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Evolution or revolution: the latest review of NICE methods

By Leela Barham

talking

The UK’s National Institute for Health and Care Excellence (NICE) doesn’t stand still, having seen many changes during its 20-year existence. 

With details emerging on the latest review of the methods NICE uses to make cost-effectiveness recommendations, more change could be on the way, but will it be evolution or revolution?

A new review

NICE has always kept its methods and processes under review. NICE has a usual cycle of three yearly reviews which typically include bringing in the great and the good (key are those working at the NICE Decision Support Unit who did a lot of work for the 2013 Methods Guide update) to share their views, as well as using public consultation.

This time around, the NICE review announced on 22 July 2019 is both business as usual, and also one of the commitments made as part of the wider deal struck between the industry and the UK government.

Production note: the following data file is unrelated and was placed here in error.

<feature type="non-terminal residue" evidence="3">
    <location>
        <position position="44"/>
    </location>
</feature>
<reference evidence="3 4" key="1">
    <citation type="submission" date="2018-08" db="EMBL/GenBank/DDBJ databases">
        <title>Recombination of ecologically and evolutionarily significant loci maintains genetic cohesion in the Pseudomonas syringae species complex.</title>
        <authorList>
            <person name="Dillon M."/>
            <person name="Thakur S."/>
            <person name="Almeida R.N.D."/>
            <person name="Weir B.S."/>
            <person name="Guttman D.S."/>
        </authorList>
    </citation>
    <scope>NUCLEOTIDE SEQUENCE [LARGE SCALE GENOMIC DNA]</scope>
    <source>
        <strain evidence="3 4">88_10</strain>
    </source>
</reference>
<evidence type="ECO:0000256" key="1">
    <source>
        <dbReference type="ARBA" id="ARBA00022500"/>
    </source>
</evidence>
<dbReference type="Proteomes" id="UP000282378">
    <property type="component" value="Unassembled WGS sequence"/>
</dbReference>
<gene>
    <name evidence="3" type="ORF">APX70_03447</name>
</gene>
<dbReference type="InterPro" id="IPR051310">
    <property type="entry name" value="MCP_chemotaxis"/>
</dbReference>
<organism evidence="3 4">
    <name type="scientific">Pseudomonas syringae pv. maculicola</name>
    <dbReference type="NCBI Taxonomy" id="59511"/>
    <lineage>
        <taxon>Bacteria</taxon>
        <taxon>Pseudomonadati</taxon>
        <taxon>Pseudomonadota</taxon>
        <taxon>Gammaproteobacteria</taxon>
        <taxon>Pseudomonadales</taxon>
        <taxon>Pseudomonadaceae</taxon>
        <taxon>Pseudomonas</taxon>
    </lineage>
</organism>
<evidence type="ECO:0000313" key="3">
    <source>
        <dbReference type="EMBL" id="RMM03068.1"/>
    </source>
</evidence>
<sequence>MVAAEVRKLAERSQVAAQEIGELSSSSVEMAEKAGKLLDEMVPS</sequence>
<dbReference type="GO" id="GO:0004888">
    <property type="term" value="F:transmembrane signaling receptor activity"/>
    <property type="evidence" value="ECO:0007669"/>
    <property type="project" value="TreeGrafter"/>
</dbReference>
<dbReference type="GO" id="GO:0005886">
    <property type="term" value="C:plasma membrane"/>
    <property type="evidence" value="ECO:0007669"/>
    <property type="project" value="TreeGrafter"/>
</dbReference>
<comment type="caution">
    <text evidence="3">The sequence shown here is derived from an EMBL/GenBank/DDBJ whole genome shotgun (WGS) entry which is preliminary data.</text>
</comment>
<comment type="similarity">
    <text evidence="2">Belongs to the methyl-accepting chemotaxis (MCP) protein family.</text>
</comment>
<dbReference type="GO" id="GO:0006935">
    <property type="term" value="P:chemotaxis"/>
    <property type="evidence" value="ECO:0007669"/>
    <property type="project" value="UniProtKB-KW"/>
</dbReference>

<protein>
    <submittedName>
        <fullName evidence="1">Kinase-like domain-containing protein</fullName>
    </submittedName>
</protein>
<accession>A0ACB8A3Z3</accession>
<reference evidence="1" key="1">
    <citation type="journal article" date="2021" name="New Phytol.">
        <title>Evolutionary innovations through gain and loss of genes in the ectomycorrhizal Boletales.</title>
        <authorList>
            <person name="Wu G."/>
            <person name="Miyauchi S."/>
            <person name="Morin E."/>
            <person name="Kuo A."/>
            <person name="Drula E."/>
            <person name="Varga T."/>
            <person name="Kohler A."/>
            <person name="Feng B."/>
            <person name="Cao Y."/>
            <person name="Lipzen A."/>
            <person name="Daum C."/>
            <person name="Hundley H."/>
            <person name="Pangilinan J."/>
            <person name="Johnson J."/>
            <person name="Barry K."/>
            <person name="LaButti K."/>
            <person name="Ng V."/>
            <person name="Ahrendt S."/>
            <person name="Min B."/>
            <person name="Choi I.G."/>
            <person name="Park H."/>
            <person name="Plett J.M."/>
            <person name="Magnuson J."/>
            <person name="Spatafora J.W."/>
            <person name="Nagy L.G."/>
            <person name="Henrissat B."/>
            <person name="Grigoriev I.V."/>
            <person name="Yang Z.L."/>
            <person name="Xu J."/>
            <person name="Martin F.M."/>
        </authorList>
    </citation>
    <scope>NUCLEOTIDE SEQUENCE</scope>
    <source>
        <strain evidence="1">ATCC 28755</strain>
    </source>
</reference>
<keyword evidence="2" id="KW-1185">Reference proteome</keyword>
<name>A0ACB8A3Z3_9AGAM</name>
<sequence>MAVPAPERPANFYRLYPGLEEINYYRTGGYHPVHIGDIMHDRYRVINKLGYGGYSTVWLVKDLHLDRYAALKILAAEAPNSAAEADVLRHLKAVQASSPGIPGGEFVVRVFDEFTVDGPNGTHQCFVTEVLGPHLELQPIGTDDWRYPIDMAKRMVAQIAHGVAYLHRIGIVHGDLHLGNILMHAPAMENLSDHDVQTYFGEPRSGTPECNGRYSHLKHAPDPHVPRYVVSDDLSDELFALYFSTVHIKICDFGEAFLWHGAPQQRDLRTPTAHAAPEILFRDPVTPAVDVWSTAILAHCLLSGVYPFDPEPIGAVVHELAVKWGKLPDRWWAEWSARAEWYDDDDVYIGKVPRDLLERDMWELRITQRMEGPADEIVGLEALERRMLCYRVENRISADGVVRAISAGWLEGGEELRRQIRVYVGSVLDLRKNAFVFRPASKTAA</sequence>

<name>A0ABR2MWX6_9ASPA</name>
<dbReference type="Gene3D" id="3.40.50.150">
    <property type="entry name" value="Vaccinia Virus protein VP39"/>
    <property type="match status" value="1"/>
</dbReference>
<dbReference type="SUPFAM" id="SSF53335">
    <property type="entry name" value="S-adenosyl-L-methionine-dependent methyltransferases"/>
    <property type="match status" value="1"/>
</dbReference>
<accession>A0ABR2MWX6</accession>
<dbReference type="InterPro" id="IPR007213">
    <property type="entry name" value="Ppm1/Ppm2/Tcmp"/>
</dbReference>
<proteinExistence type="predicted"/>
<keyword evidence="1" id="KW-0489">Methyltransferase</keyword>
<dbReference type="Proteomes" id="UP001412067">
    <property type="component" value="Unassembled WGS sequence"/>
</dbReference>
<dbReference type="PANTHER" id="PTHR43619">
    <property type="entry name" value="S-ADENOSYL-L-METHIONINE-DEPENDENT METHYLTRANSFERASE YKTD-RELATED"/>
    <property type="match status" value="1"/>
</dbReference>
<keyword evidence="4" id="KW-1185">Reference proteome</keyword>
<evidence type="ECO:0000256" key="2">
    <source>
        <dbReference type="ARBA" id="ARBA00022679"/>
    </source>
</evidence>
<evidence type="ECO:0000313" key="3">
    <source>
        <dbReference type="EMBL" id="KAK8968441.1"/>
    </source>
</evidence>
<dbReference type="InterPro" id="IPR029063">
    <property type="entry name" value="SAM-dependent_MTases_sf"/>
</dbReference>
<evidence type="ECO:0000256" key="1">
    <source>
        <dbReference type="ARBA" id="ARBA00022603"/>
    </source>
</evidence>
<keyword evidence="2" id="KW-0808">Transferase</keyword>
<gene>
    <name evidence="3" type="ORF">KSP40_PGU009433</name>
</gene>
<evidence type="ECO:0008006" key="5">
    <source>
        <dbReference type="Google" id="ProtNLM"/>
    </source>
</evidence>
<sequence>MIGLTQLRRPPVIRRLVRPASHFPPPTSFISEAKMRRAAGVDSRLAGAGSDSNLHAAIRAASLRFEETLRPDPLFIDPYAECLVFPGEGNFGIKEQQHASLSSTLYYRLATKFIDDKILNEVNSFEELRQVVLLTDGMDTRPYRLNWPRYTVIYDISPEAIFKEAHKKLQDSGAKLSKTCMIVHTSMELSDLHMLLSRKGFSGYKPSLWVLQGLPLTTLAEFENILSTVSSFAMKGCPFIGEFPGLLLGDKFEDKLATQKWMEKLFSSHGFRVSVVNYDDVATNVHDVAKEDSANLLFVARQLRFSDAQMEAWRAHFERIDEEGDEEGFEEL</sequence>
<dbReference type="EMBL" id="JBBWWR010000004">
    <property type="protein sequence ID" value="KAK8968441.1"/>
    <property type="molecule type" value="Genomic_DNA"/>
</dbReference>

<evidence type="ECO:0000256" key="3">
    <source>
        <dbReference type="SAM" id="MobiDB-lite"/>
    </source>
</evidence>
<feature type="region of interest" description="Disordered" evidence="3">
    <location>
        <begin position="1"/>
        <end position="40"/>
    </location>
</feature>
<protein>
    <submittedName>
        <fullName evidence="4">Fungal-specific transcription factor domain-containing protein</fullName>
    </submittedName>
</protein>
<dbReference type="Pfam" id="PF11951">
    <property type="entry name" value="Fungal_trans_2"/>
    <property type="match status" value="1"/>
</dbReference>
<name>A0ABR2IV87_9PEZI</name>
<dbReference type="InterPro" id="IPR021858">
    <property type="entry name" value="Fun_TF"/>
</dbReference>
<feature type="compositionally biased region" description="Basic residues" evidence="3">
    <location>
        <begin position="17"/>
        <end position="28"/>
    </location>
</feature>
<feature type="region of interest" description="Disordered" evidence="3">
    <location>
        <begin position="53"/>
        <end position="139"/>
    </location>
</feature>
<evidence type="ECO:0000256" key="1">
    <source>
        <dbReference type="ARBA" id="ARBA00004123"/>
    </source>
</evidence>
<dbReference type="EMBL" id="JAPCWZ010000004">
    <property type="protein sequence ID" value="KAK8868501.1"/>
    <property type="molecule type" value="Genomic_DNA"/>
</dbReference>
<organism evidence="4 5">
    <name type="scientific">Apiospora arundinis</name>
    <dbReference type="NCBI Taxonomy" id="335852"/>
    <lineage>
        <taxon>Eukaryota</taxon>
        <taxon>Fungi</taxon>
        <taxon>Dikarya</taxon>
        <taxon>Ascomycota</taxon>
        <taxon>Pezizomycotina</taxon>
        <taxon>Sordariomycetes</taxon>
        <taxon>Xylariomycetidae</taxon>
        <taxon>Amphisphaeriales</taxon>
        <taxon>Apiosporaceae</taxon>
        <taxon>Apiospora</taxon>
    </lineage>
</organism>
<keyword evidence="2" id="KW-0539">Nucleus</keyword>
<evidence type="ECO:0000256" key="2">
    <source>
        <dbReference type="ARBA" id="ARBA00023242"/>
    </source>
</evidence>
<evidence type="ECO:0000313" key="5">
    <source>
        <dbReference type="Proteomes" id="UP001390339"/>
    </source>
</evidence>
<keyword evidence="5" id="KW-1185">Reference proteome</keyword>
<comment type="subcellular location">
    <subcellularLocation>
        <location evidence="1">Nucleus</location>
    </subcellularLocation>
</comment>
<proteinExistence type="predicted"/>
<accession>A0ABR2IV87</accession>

The 2019 Voluntary Scheme for Branded Medicines Pricing and Access (VPAS) included a commitment from NICE to scope and initiate a review of the methods for its Technology Appraisal Programme (TAP) in 2019/20, and indicated that industry and other relevant stakeholders will be active participants in the review.

What is not part of the review – because it’s a done deal as part of VPAS – is the basic cost- effectiveness threshold. After all, one option to get better value would be to lower the threshold, as some companies could drop prices in response to that.

Of course others may decide not to put their technologies through NICE. Its absence continues to put the threshold very much in the hands of government, despite its intrinsic importance to the recommendations that NICE will make.

Behind the scenes

NICE’s announcement of the details of the review includes a short-list of topics that will be considered. This illustrates that there has been a lot of behind the scenes work to set out what the review should include; there aren’t any details on what presumably was the initial longlist that led to the shortlist that NICE has shared.

It does look as though the industry, through the Association of the British Pharmaceutical Industry (ABPI), has got the edge on scoping – with the Working Committee tasked with setting the scope reportedly only inviting representatives from the ABPI.

There is, however, a Steering Group, although it’s unclear exactly who the members are. NICE has said it includes DHSC, NHS England and an independent academic adviser – it’s not clear why NICE hasn’t identified that adviser or stated why he or she was chosen.